The BFG by Roald Dahl

October 14, 2012
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Beware of the witching hour – when all is silent and dark but the milky-white light of the moon – for you never know when a little secret will unveil itself from the dark. And if read, Roald Dahl’s The BFG will certainly snatch you out of your trance. The novel circles around Sophie, who is taken from her orphanage by a large creature: the BFG (short for “Big Friendly Giant”). When she learns of the 9 other man-eating giants in Giant Country and the ghastly feast they have every night, she decides to stop these brutes once and for all.

Thirty years after its first publication, the plot isn’t the only thing that delights readers, but the characters themselves are what bring the story to life. Sophie, the protagonist, is polite and well-mannered – in fact, she even curtsied at a compliment directed towards her. The BFG is a sweet and benevolent vegetarian. His accent is amusing to read, though he calls his botched up speech pattern “the most terrible wigglish.” Contrary to the BFG, the 9 other giants, who each have disturbing names to describe their nature, are carnivorous beasts who find any excuse to bully the BFG.

The style this novel is written in is one that Roald Dahl has clearly mastered. Any kid can easily comprehend the context of the book. Simultaneously, the descriptions are sprinkled with enough details to create a beautiful image in mind: when I first read the book, I felt my throat craving for some “frobscottle,” a deliciously described beverage that bubbles with vanilla, cream, and a pinch of raspberries.

Valuable lessons are scattered throughout the book. Everyone, no matter the size or age, has the potential of being a hero. Sophie is well aware that she would be devoured in no time if seen by the “Fleshlumpeater” or the “Bonecruncher.” Despite that fact, she still chooses to put her life behind the value of others. Also, the BFG is thrown around like a useless candy wrapper because of how runty and weak he seems compared to the others. That, however, does not hinder him from doing what he thinks is right.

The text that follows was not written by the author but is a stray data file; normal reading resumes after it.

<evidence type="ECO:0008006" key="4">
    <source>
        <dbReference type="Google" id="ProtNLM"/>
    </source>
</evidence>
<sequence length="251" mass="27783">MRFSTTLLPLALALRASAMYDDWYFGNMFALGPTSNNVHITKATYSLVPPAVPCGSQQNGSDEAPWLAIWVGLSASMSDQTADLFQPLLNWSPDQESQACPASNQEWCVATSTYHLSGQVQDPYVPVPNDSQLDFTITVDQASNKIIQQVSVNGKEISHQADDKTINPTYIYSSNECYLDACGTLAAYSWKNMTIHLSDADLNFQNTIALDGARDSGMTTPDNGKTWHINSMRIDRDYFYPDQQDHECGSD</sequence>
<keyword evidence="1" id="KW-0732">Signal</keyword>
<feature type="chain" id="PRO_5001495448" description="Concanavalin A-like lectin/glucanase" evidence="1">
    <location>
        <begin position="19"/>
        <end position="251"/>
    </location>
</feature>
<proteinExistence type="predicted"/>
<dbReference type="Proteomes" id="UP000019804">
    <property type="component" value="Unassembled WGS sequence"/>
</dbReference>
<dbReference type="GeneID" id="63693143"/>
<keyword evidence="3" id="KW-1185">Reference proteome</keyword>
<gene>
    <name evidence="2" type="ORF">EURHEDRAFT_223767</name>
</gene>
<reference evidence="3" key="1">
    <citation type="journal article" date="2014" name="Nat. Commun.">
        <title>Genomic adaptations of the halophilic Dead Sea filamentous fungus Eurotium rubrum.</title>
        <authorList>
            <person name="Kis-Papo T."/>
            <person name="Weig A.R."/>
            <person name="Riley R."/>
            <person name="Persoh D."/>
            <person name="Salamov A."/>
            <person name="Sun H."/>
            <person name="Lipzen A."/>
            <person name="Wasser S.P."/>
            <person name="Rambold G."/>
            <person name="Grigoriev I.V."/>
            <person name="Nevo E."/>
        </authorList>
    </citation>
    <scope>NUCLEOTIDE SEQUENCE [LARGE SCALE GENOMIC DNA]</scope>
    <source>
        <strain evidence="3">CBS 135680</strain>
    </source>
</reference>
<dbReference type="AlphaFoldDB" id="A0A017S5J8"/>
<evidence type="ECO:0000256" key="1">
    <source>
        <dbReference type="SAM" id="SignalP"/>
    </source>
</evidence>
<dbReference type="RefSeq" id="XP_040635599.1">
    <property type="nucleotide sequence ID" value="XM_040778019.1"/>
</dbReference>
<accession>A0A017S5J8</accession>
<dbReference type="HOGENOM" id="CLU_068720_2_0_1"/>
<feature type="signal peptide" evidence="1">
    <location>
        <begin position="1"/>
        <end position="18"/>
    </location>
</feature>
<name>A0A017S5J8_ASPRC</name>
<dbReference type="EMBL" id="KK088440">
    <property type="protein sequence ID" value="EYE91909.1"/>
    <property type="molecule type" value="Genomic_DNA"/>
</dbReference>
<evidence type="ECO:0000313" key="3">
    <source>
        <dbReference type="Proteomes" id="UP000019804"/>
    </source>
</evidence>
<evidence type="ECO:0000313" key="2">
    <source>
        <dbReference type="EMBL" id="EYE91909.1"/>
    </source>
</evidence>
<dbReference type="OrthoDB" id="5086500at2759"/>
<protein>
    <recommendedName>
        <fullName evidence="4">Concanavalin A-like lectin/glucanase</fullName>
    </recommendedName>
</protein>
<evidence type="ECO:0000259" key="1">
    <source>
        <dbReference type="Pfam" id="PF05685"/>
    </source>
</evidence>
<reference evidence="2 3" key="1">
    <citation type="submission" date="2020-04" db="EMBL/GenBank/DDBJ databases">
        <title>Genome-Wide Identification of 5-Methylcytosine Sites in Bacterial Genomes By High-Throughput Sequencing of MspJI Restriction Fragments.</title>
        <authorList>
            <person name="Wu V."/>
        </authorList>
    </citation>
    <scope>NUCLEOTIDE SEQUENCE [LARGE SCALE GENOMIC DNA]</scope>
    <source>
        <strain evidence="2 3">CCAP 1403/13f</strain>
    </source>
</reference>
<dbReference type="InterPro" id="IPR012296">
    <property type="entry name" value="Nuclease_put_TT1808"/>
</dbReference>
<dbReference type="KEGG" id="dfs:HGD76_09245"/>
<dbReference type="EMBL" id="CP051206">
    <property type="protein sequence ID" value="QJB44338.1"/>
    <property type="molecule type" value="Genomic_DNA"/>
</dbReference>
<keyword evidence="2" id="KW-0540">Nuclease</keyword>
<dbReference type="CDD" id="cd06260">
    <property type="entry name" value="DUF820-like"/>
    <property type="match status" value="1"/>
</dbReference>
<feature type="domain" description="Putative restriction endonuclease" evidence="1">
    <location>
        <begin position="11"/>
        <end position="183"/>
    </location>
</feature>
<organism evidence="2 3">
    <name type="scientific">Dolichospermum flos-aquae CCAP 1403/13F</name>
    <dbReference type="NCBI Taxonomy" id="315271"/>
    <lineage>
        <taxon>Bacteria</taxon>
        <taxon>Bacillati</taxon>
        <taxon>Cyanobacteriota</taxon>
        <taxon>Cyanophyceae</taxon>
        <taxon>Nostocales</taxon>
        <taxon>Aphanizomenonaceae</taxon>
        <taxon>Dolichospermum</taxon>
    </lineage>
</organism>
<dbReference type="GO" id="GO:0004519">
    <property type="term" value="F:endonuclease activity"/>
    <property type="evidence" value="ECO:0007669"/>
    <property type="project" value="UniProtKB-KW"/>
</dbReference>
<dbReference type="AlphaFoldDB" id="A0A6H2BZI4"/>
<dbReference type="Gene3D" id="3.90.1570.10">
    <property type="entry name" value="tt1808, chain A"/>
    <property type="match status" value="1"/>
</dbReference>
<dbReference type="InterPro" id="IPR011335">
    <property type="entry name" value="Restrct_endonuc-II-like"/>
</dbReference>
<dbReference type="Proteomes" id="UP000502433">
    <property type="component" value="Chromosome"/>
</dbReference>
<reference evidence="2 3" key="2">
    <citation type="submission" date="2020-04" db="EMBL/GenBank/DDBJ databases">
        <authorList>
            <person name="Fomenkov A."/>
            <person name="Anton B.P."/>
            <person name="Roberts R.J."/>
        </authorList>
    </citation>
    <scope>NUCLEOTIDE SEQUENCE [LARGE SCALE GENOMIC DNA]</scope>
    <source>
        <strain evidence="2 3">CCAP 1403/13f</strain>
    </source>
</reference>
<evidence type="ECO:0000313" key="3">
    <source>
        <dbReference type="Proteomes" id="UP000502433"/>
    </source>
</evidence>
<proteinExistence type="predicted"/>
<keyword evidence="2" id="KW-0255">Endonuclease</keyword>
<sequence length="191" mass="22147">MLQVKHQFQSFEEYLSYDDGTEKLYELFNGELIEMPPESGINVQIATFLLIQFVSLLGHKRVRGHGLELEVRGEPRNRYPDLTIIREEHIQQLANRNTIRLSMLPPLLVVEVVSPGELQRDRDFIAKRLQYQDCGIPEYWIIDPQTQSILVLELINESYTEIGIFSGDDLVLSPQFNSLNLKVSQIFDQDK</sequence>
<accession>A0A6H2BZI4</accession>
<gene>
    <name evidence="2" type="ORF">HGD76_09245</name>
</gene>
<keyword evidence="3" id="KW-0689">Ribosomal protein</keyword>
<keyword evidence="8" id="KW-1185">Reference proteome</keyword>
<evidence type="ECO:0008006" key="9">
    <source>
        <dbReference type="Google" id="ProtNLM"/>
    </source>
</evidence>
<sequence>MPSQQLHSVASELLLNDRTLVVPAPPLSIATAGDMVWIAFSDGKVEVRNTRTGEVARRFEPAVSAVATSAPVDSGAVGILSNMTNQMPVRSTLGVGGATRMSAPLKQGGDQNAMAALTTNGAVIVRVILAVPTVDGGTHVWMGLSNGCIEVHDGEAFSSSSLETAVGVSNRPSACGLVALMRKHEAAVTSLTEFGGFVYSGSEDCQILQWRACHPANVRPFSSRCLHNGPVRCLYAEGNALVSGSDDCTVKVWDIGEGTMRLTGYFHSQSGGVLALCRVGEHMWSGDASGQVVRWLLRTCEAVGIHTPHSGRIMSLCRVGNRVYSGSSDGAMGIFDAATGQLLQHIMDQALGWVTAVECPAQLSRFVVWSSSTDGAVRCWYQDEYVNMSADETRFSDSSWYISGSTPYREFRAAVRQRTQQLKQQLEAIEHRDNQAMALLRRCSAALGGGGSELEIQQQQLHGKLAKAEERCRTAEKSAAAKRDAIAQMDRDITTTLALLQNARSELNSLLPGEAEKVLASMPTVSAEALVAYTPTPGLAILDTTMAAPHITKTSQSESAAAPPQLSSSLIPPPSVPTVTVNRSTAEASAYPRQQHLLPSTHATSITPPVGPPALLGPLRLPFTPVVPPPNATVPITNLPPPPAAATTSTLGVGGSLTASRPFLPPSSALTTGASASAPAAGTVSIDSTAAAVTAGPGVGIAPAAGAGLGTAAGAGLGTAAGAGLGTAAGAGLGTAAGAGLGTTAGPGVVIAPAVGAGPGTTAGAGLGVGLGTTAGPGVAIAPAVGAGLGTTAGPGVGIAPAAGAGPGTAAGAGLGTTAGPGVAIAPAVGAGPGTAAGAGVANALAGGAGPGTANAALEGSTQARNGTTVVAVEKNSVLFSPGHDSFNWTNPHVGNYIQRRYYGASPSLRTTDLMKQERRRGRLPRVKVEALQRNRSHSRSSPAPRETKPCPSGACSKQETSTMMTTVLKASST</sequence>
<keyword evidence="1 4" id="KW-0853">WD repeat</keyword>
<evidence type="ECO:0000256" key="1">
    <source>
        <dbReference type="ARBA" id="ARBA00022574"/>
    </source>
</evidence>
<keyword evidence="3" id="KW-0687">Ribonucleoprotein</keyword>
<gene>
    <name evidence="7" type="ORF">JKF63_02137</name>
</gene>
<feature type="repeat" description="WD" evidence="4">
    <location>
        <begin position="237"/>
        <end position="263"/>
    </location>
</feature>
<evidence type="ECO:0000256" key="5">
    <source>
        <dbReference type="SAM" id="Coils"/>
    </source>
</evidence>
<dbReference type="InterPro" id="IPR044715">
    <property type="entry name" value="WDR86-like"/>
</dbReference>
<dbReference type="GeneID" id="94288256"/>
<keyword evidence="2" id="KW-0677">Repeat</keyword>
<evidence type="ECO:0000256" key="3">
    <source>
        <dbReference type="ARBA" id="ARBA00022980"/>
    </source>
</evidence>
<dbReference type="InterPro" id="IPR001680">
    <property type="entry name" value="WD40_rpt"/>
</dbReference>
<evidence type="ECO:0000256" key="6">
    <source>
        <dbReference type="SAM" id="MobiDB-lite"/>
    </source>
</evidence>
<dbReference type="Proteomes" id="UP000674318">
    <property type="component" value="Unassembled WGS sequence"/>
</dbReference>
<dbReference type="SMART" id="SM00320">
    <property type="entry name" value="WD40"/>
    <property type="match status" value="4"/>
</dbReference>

The BFG has earned a number of awards, and for good reason, too. In 1982 it had the honor of getting a Children’s Book Groups award and won an International Board on Books for Young People prize. The novel was featured in the 1997 edition of the Best Books of the Past 20 Years guide. In addition it has also been transformed into an animated film and even a theater production.

Roald Dahl constructed yet another brilliant book to his collection of masterpieces. The language is precise, the illustrations (by Quentin Blake) are picture perfect, and the book itself is downright flawless. The BFG will leave you pondering just what goes on when you’re in deep and seemingly undisturbed slumber.

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This article has 9 comments. Post your own now!

CaitlinB said...
Oct. 23, 2012 at 5:34 pm
Something with the song Fe-Fi-Fo-Fum.  I'm not sure.  Something like that?
WinkieM replied...
Oct. 25, 2012 at 2:55 pm
Hm, sounds legit. :D 
WinkieM said...
Oct. 22, 2012 at 7:59 pm
Whooooo? :P
CaitlinB said...
Oct. 22, 2012 at 7:56 pm
Well, stranger.  I happen to know a friend of yours.
WinkieM replied...
Oct. 22, 2012 at 8:02 pm
Whooooo? :P
CaitlinB said...
Oct. 21, 2012 at 7:54 am
I wonder what school you go to.  The writing classes must be reallly good. :)
WinkieM replied...
Oct. 21, 2012 at 12:03 pm
Why thank you, person I totally don't know. :D
thefionna13 said...
Oct. 18, 2012 at 7:41 pm
ohemgee. that was like so good gurl. so good. 
MadamEpicness replied...
Oct. 18, 2012 at 7:47 pm
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